We all have different favourites, though swimming with Whalesharks on Ningaloo Reef was rated by us all and Cape York was an outstanding experience that shouldn’t be rushed. In general the more remote, less touched areas were the most memorable, whether it be deep in the Kimberley, WA, the west coast of Tasmania, the Oodnadatta Track in SA, or Arnhemland in NT. All these places and many others left us with great memories, but we also loved meeting many other like-minded families along the way, many of whom we still keep in touch with.
Very few places left us feeling disappointed, however, it was very confronting to encounter tonnes of rubbish littering the beaches in Cape Arnhem and Cape York. Possibly related, we encountered a significant amount of dead wildlife (turtles and dolphins) in these areas. Brought ashore by prevailing winds the debris arrives relentlessly on a daily basis, dropped from ships, or possibly from neighbouring Asian countries.
It served as an educational lesson for the kids and we spent time clearing up the beaches wherever we could. Kakadu was frustrating for what you couldn’t see, but by no means disappointing.
The biggest surprise was how much we underestimated the distance we would travel. We had read it was 27,000km around the country on the tarmac, and had budgeted for 40,000km, knowing we expected to do a bit of exploring but within a couple of months we realised we would significantly exceed that figure and we have barely scratched the surface of places to visit.
Another surprise was how little clothing you actually need to travel for a year. Clothes can be easily replaced as they wear out and if you try and follow the sun as we did you need very few warm clothes.
1. *Make it Happen* It sounds obvious but do sufficient planning and go. Don’t listen to negativity from people who tell you they wish they could do it. Many people asked us if were afraid we wouldn’t be able to get jobs on our return, or whether we feared injury, mechanical breakdowns, etc, etc. Given 5 minutes I could have come up with a dozen valid reasons not to go but that would be too easy and no fun!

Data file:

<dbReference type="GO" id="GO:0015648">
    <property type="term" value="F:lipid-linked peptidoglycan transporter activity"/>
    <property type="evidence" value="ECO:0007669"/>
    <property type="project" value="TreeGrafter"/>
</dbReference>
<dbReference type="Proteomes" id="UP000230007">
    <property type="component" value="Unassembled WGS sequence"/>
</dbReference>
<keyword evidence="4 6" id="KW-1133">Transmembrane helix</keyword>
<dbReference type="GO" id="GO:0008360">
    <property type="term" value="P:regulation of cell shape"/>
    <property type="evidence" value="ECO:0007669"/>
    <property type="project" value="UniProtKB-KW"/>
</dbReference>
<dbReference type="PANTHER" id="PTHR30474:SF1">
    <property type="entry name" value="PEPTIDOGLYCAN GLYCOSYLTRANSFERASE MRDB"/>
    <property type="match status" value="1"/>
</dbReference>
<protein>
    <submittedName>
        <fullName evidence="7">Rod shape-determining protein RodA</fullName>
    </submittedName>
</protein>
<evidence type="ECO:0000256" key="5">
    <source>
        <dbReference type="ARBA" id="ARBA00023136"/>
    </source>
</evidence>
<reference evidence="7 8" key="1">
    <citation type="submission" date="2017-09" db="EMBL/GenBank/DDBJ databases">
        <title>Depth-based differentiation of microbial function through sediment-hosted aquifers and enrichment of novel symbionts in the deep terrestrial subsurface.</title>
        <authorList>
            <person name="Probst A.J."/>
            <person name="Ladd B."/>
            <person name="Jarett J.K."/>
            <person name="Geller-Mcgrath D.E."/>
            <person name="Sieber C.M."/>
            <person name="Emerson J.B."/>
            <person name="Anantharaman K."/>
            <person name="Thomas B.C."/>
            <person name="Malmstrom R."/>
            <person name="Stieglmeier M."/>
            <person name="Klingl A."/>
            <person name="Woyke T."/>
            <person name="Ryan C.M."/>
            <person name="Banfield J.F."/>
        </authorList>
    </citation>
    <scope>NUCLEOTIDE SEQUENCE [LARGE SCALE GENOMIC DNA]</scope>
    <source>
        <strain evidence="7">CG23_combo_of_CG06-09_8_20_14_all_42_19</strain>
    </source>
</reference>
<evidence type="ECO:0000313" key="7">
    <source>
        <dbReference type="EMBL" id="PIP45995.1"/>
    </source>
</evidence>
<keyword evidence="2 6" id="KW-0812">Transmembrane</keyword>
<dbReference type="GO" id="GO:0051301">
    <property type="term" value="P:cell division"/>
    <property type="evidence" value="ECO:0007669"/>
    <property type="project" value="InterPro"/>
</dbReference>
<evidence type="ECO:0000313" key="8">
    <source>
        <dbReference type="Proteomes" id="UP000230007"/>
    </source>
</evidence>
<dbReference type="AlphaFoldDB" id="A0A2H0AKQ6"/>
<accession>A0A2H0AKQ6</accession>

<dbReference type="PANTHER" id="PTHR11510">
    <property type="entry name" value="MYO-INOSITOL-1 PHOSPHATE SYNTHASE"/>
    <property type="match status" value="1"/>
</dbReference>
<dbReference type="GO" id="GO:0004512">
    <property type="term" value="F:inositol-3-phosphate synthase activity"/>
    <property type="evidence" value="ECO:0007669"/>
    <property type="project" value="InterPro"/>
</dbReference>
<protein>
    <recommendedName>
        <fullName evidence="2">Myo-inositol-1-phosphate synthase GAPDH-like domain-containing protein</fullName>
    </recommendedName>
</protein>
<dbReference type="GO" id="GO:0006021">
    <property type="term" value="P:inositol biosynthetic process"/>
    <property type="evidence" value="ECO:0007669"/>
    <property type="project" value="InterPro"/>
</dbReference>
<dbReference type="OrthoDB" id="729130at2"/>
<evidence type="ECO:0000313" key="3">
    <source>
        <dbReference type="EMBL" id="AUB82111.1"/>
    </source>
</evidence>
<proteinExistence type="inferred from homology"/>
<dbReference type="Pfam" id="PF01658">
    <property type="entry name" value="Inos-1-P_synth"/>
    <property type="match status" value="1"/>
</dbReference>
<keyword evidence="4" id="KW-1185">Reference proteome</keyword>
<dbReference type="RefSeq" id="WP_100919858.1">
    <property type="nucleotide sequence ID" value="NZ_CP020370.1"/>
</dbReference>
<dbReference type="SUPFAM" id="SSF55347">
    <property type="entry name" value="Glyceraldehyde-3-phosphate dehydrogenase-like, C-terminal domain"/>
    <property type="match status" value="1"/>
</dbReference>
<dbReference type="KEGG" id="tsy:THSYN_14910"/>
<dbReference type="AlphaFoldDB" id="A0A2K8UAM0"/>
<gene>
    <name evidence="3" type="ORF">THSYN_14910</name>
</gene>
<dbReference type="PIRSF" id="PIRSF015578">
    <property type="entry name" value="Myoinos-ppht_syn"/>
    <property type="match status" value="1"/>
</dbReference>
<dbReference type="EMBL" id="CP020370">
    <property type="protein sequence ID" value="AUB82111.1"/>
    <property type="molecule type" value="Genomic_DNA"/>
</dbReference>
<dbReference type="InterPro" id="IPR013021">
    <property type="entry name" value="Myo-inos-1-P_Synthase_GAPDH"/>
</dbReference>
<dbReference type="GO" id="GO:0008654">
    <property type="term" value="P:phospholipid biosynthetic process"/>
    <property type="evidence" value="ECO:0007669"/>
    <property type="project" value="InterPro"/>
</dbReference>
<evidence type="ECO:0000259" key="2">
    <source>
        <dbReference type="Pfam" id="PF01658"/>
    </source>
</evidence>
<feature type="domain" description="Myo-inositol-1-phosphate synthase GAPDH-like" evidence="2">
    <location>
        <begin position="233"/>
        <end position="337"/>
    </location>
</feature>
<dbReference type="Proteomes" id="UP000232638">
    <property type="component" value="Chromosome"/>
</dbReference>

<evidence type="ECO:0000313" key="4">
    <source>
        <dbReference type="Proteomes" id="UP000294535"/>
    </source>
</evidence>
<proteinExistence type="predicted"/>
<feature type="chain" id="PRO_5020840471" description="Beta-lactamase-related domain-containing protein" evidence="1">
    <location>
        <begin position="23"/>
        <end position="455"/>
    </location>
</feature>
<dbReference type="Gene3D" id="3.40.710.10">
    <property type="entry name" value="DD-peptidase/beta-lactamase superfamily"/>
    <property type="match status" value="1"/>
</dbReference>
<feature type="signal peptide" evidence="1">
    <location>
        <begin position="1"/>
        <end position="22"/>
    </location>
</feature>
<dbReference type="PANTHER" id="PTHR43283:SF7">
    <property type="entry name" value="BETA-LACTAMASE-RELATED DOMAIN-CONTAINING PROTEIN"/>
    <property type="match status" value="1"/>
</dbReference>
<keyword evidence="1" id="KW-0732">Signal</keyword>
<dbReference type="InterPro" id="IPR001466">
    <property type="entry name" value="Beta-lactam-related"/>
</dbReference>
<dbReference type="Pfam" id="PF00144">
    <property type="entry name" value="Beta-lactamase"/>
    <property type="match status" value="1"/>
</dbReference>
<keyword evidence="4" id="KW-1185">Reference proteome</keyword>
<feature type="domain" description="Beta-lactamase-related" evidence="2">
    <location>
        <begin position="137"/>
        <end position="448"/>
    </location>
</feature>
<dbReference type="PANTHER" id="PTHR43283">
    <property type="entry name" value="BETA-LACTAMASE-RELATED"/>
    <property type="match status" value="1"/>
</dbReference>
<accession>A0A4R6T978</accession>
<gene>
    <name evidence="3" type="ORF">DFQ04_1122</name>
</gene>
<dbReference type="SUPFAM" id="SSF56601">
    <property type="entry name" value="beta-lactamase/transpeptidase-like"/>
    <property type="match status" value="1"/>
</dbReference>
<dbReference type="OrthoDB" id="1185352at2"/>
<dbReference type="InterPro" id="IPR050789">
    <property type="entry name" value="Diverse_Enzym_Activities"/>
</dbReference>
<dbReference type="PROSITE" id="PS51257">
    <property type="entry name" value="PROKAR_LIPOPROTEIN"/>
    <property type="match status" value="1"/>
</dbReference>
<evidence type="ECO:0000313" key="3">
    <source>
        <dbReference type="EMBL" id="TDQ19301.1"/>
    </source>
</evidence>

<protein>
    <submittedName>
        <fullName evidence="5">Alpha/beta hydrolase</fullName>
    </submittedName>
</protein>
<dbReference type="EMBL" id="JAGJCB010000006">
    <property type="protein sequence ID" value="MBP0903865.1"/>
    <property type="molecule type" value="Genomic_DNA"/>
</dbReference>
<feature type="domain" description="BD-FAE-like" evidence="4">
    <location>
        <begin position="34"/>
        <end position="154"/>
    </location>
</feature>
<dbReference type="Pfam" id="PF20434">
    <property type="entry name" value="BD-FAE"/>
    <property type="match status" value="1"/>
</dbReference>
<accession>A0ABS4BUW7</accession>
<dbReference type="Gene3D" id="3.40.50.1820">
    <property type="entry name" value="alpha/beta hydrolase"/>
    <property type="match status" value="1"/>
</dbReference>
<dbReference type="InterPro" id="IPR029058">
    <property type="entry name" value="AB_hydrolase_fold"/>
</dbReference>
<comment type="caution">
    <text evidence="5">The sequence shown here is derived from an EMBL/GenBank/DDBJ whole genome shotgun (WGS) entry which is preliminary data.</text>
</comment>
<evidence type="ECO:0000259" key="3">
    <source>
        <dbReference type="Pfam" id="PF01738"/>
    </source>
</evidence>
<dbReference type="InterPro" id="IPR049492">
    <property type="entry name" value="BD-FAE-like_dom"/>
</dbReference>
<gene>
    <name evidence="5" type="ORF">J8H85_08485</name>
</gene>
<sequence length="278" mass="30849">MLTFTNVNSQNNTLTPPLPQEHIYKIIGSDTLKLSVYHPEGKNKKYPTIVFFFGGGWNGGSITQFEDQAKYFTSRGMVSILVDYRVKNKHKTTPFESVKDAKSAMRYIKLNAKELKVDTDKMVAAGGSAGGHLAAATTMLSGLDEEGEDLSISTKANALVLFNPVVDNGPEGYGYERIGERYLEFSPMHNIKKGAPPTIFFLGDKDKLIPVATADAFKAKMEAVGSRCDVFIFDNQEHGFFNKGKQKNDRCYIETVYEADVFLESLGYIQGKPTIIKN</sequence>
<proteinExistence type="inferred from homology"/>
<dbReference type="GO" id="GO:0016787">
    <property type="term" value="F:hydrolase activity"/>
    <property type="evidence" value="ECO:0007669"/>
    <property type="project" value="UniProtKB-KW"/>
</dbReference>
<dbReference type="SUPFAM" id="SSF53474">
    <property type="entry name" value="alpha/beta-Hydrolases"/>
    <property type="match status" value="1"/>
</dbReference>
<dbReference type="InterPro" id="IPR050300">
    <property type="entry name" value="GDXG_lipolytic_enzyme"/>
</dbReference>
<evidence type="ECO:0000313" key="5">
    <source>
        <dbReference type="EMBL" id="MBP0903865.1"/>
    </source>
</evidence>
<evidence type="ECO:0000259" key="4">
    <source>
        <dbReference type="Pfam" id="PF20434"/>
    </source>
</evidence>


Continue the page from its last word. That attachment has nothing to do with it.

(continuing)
2. *Be Flexible with your plans* In one year we only booked a couple of campsites/parks in advance (except where it is required in Qld) and booked two ferry crossings. The longer we travelled the more we played it by ear, and as a result discovered some wonderful places we never even knew existed when we left. It also means if you find somewhere nice you can stay as long as you like.
3. *Travel Light* This is a travelling cliché but it works. Focus on the “must haves” that you really need and limit yourselves to only a handful of “nice to haves”. We deliberately dismissed some obvious bulky items in the latter category, like chainsaw and generator, due to lack of space. Some of our experienced 4WD friends were horrified but we managed without. It’s a very personal thing and you need to think through how you will deal with a situation where you might need a specified item. One of our essentials was the zip-lock bag which had many uses.
We all have a much deeper appreciation of indigenous culture, due to a combination of excellent tourist centre exhibitions, ranger talks and some direct exposure to indigenous communities almost everywhere we travelled.
The kids have developed a better appreciation for their environment and are aware of the flora and fauna that lives in it. Hopefully the trip has sparked an interest in the kids for future travelling.
To find out more about our adventure, please head to our website www.fiftytoeswalkabout.com